Fears that the 2004 report about a potential glacial lake outburst were too sensational may have contributed to a lack of preparedness when the disaster happened a decade later, experts say
NEW DELHI (THOMSON REUTERS FOUNDATION) –A report warned a decade ago about the threat posed by a glacial lake that in June burst its banks and contributed to flooding that killed thousands in the Indian state of Uttarakhand.
But fears that the report – and reporting about it – were too sensational may have contributed to a lack of preparedness for the disaster a decade later, people living in the area say.
Environmental expert K.N. Vajpai, director of Climate Himalaya, a nongovernmental organisation said he fears that officials at the Wadia Institute of Himalayan Geology, which monitors Chaurabari Lake and produced the report, may have been hesitant to overstate the risk from a glacial lake outburst at the lake in the days before the disaster, given a government backlash against their report a decade earlier.
In 2004, a scientist at the Wadia Institute, a government glacial monitoring agency, warned that Chaurabari Lake posed an imminent risk to people living in the region.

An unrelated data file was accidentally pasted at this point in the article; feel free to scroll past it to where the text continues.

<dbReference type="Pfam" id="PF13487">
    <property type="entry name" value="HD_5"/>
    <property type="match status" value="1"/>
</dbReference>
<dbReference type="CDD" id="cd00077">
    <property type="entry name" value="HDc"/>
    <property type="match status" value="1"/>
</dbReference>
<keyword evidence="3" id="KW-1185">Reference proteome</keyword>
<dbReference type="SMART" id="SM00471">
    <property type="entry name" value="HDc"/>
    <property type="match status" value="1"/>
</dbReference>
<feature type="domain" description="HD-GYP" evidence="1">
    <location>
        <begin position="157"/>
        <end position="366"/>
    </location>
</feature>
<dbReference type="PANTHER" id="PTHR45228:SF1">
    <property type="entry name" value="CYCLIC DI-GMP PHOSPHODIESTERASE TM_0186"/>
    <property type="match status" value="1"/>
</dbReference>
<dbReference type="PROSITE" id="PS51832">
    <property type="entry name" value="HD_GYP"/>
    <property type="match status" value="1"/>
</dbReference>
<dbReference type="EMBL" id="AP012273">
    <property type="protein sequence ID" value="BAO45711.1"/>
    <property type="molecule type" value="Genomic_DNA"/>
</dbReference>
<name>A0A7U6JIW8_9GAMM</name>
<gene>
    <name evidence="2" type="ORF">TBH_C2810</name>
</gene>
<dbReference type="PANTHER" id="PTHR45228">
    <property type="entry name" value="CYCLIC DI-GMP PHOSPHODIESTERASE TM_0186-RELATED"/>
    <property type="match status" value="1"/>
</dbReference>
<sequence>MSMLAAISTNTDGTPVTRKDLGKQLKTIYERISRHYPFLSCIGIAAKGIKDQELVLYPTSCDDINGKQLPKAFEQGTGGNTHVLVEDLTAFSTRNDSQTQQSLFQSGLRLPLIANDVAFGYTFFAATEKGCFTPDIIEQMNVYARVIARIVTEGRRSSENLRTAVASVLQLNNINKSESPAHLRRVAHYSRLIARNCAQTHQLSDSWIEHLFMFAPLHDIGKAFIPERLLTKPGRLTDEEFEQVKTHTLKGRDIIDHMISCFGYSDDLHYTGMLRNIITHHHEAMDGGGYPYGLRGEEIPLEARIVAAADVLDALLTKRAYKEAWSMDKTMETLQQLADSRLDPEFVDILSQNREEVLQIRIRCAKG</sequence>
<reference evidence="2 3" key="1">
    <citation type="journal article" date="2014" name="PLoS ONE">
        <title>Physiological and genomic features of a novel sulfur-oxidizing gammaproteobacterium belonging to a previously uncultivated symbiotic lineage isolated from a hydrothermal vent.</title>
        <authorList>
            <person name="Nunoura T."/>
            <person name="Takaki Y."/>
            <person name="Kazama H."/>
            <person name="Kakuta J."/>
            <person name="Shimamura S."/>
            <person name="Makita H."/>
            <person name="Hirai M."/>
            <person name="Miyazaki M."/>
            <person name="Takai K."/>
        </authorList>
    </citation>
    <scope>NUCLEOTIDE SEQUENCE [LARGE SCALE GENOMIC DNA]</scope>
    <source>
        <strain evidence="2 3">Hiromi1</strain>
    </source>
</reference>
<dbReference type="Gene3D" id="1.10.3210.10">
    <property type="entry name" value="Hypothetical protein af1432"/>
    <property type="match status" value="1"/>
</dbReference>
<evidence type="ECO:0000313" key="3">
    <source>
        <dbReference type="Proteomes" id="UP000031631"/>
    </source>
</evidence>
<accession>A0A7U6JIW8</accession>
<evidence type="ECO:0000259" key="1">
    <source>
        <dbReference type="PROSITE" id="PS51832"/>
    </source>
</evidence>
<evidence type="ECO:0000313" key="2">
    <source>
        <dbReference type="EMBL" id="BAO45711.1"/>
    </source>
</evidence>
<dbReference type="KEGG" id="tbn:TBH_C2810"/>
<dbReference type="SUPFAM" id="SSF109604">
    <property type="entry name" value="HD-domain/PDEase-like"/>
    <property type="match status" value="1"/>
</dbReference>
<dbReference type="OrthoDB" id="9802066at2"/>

“Chaurabari Lake Will Explode Like a Bomb Anytime,” read a front-page headline about the report in the Indian newspaper Dainik Jagran in 2004. The story was based on a report prepared by D.P. Dobhal, the Wadia Institute’s head of glaciology, said Lakshmi Prasad Pant, who wrote the story for Dainik Jagran.
“I had managed to get a copy of the report from my sources in the institute,” said Pant, who now heads the Jaipur edition of the newspaper. “After getting the report, I was looking for Dr Dobhal, the author of the report.
“I traced him right up there at the base of Chaurabari Lake, and he told me exactly those words: ... ‘the lake will explode like a bomb’, and explained to me the geological details. But after I did the report, all hell broke loose,” he said.
The scientist “was severely reprimanded by the government for ‘leaking the report’ and ‘sensationalising the issue’ and the institute sent me a notice and published it in their records that my entry there was banned for life,” Pant said.
Dobhal, in a telephone interview with Thomson Reuters Foundation, confirmed the report was withdrawn from circulation.
“Yes, I had done that report, and I had pointed out that danger, but the report was later withdrawn,” he said. He would not elaborate.
Dobhal said the “Himalayan tsunami” that killed more than 5,500 people in Uttarakhand in June was the result of days of heavy rain in the region and an associated avalanche at the lake that burst its banks.
Rain was so heavy that after June 14, it cut off all communication between the Wadia Institute in Dehradum, where Dobhal is located, and the monitoring watchtower at Chaurabari glacier, he said, which meant he did not receive information about what was likely to happen.